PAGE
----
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Lucky Phil

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Posts posted by Lucky Phil

  1. 3 hours ago, hammershaug said:

    Thanks, @docc 

    The 300 km trip back home from Stryn is by far the longest, but not the only time I've ridden «Queenie Greeeeenie». I had some nice trips - alone and with friends - but not very far from home.

    My last trip was on 21st September 2019. A beautiful day! The sun was shining and almost no traffic:

    IMG_1265

     

    I posted this when I got home:

    (Later I discovered the fuel sensor cables were cut…)

    Fast forward. Had my first ride today! A short ride, because the charging lamp is still on. I measure 12,6VDC on the battery terminals with ignition off and 12,4V with the ignition on. With engine running it rises quickly to 14,2V when opening the throttle a bit.

    Could it still be the voltage rectifier, the battery, or both?

    Is this the one I need?:
    [Direct Regulator Rectifier V11 Naked Moto Guzzi](https://www.regulatorrectifier.com/catalog/2006-moto-guzzi-v11-naked-regulator-rectifier-direct) 

    I also noticed the oil lamp doesn't light up when ignition is on. I guess it should do that. Coincident?
     

     

    And you're still riding it!

    Ciao

    • Like 1
  2. I saw in the initial images the throttle plates looked a little too far open to me but I thought it may just be the perspective. My previous recommendation was to establish that the butterflies were completely closed and both sides were baseline synced together as a starting point. You can then at least start the engine and keep it running on the throttle without it running away until you can set the idle roughly. When you get the idle roughly correct on the idle screw the butterflies will be slightly away from fully closed on the TB bores, naturally. Then you can do a proper balance and tune. I now see the OP is asking about the white linkage knob and whether its the idle adjustment and know we are in a bit of trouble. As docc says, follow the decent tune-up thread.

    Ciao

      

    • Like 2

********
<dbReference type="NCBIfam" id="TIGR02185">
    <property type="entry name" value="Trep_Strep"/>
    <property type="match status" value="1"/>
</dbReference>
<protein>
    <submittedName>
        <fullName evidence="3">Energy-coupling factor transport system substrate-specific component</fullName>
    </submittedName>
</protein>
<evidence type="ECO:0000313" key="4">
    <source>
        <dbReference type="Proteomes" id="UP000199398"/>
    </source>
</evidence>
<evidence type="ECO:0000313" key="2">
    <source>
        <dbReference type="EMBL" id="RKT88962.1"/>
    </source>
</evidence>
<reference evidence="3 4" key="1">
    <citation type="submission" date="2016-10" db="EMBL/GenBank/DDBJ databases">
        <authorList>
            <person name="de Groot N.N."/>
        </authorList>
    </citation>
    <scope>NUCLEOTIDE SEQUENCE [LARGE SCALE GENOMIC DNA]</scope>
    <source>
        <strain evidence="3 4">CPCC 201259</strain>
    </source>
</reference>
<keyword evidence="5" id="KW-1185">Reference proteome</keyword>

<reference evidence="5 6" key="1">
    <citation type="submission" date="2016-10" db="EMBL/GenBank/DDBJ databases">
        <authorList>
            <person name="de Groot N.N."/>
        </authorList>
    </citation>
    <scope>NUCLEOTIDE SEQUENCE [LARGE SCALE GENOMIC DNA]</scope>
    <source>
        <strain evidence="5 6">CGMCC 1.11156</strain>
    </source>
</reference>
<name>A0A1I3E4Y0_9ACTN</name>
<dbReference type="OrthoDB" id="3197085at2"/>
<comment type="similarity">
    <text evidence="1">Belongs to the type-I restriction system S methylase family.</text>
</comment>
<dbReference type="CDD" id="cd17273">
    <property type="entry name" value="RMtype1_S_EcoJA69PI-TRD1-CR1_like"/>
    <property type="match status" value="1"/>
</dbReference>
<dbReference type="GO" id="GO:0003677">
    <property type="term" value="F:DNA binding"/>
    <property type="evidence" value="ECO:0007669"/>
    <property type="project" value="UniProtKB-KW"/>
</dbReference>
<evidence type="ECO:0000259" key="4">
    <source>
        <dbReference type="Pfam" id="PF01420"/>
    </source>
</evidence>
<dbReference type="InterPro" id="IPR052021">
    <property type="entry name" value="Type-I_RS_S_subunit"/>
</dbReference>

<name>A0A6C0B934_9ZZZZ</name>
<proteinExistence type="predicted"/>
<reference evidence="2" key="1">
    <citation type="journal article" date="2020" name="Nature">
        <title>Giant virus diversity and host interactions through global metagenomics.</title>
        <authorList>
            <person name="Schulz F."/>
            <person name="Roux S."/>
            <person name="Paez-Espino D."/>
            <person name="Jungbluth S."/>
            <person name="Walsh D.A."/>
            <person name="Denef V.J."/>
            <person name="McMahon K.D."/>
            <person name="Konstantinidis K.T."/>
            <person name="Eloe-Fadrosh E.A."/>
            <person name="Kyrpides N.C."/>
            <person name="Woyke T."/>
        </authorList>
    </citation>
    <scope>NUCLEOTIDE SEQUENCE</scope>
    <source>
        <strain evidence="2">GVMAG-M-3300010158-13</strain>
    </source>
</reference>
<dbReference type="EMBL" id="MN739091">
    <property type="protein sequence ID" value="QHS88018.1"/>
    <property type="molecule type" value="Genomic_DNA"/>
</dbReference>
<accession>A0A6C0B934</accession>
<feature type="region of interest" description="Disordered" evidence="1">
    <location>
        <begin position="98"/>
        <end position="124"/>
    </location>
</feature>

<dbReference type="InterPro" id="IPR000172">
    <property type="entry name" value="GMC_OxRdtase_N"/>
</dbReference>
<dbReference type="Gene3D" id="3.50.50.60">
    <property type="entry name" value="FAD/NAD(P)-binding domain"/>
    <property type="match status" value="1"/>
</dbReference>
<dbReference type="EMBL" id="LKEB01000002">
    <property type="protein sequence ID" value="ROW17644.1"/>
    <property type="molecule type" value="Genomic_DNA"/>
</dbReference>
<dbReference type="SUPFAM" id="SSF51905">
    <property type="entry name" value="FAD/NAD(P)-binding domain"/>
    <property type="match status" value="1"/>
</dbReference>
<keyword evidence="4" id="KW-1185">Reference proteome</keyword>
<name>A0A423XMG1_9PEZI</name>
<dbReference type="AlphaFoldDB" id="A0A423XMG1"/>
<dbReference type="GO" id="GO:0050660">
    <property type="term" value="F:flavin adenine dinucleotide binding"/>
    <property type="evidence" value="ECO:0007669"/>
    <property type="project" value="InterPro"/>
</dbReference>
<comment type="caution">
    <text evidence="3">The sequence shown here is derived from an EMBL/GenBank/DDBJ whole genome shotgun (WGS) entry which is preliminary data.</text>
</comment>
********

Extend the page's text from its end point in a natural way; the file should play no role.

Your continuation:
3. I'd wind out the l/h TB idle screw until it has clearance ( the r/h should be clear already if one is indeed fitted) then disconnect the linkage and make sure both throttle plates are bottoming out inside the throttle bodies. You should adjust the linkage so when both throttle plates are bottomed in the bodies the small post on the end of the linkage aligns perfectly with the bush on the l/h linkage, then refit it. Wind the idle stop screw on the l/h side until it just touches the linkage and give it half a turn. This will guarantee the throttles are closing and then do a balance and idle adjustment. When you start it up it wont idle but you can adjust the idle stop screw until it does and you're in the ball park. 

    Check the fast idle cam first.

    Ciao     

    • Like 1
  4. 14 minutes ago, Guzzimax said:

    No, I didn’t remove them from the cross over support, I left them attached to that, I removed and replaced each rubber intake hose once I’d removed the cross over assembly by releasing the intake hose clamps

    Ok so you didn't remove the throttle bodies from the bike, just the engine?

    Ciao

  5. 6 hours ago, kantmakm said:

    I am refinishing the valve covers on my v11 sport.  After stripping the 'anodized' paint I can see that there are 2 additional thin layers between the paint and the cast aluminum.  There's what appears to be shiny metal plating (leafing?!?), then a brownish/yellowish layer.  I'm wondering if anyone knows what these are?  I had a small dent and hairline crack in one of the covers and I did sand off those layers to make the repair.  I'm wondering about whether to leave them and whether to use a self-etching primer before re-painting them.